Remember: Do not use this information to self diagnose but to educate yourself on what you may be living with and what you can do about it. There are options and treatment available...explore and try the various ones and see what works best for you. Education is key in any self-management health plan.
Neuropathic Pain Management
Neuropathic pain is a complex, chronic pain state that usually is accompanied by tissue injury. With neuropathic pain, the nerve fibers themselves may be damaged, dysfunctional, or injured. These damaged nerve fibers send incorrect signals to other pain centers. The impact of nerve fiber injury includes a change in nerve function both at the site of injury and areas around the injury.
Causes of Neuropathic Pain
Neuropathic pain often seems to have no obvious cause; but, some common causes of neuropathic pain include:
- Back, leg, and hip problems
- Facial nerve problems
- HIV infection or AIDS
- Multiple sclerosis
- Spine surgery
Symptoms of Neuropathic Pain Neuropathic pain symptoms may include:
- Shooting and burning pain
- Tingling and numbness
Diagnosing Neuropathic Pain
To diagnose neuropathic pain, a doctor will conduct an interview and physical exam. He or she may ask questions about how you would describe your pain, when the pain occurs, or whether anything specific triggers the pain. The doctor may also request both blood and nerve tests.
Neuropathic Pain Treatment
Some neuropathic pain studies suggest the use of non-steroidal anti-inflammatory drugs, such as Aleve or Motrin, may ease pain. Some people may require a stronger painkiller, such as those containing morphine. Anticonvulsant and antidepressant drugs seem to work in some cases.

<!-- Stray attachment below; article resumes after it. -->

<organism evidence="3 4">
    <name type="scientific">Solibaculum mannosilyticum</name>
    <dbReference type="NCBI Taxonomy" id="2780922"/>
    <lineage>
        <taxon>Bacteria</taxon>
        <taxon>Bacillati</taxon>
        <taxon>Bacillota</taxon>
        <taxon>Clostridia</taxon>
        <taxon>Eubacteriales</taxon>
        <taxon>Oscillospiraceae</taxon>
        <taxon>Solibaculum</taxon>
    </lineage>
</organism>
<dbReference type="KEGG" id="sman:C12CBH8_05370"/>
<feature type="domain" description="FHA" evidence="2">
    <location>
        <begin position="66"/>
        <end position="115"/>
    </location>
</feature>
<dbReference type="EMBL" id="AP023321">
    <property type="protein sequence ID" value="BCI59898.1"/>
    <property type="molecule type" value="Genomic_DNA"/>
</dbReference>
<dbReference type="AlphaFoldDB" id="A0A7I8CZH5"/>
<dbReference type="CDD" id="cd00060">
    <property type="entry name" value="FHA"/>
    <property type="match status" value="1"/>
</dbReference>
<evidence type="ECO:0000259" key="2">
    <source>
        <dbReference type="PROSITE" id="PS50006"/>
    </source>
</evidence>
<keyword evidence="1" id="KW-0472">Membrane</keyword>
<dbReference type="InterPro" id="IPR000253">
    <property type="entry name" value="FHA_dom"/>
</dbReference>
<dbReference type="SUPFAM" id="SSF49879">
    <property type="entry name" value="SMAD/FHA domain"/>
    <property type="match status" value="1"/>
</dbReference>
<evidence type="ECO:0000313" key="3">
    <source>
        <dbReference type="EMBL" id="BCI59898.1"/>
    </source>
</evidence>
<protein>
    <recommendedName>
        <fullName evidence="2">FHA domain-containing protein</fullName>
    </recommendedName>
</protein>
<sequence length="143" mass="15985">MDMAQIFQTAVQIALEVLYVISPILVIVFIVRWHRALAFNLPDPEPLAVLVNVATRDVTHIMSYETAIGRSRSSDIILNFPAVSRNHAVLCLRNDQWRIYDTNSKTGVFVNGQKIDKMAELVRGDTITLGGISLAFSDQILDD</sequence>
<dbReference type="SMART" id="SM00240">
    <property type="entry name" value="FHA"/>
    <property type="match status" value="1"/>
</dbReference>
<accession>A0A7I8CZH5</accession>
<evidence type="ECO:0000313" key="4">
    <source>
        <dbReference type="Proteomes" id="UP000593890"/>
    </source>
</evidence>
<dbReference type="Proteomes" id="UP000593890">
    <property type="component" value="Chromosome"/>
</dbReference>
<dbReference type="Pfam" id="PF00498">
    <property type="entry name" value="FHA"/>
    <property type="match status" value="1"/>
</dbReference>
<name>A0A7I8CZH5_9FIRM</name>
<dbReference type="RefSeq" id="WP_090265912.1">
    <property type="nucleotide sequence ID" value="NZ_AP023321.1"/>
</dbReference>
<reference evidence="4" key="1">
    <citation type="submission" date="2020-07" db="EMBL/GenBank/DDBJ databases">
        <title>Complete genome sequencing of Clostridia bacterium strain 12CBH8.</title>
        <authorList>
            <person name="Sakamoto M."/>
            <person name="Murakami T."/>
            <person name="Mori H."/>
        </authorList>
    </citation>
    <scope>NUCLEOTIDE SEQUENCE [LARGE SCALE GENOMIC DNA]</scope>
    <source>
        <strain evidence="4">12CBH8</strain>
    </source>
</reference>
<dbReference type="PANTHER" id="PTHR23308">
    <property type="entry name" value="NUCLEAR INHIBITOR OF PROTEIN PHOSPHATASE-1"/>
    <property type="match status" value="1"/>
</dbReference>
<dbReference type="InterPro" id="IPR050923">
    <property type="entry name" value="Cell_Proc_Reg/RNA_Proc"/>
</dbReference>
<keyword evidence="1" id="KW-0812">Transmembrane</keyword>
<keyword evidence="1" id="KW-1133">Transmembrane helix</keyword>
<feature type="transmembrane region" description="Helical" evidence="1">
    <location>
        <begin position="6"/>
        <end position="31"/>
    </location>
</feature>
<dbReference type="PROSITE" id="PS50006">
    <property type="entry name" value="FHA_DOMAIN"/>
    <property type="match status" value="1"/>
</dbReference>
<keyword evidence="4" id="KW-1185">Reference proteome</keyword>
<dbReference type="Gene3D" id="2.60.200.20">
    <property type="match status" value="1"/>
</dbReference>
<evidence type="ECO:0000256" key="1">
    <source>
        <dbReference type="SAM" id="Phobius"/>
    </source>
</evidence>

If another condition, such as diabetes, is involved, better management of that disorder may alleviate the pain. Effective management of the condition can also help prevent further nerve damage.
In cases that are difficult to treat, a pain specialist may use an invasive or implantable device to effectively manage the pain. Electrical stimulation of the nerves involved in neuropathic pain may significantly control the pain symptoms.
Other kinds of treatments can also help with neuropathic pain. Some of these include:
- Physical therapy
- Working with a counselor
- Relaxation therapy
- Massage therapy
Unfortunately, neuropathic pain often responds poorly to standard pain treatments and occasionally may get worse instead of better over time. For some people, it can lead to serious disability. A multidisciplinary approach that combines therapies, however, can be a very effective way to provide relief from neuropathic pain.
WebMD Medical Reference
Reviewed by Arefa Cassoobhoy, MD, MPH on August 01, 2013
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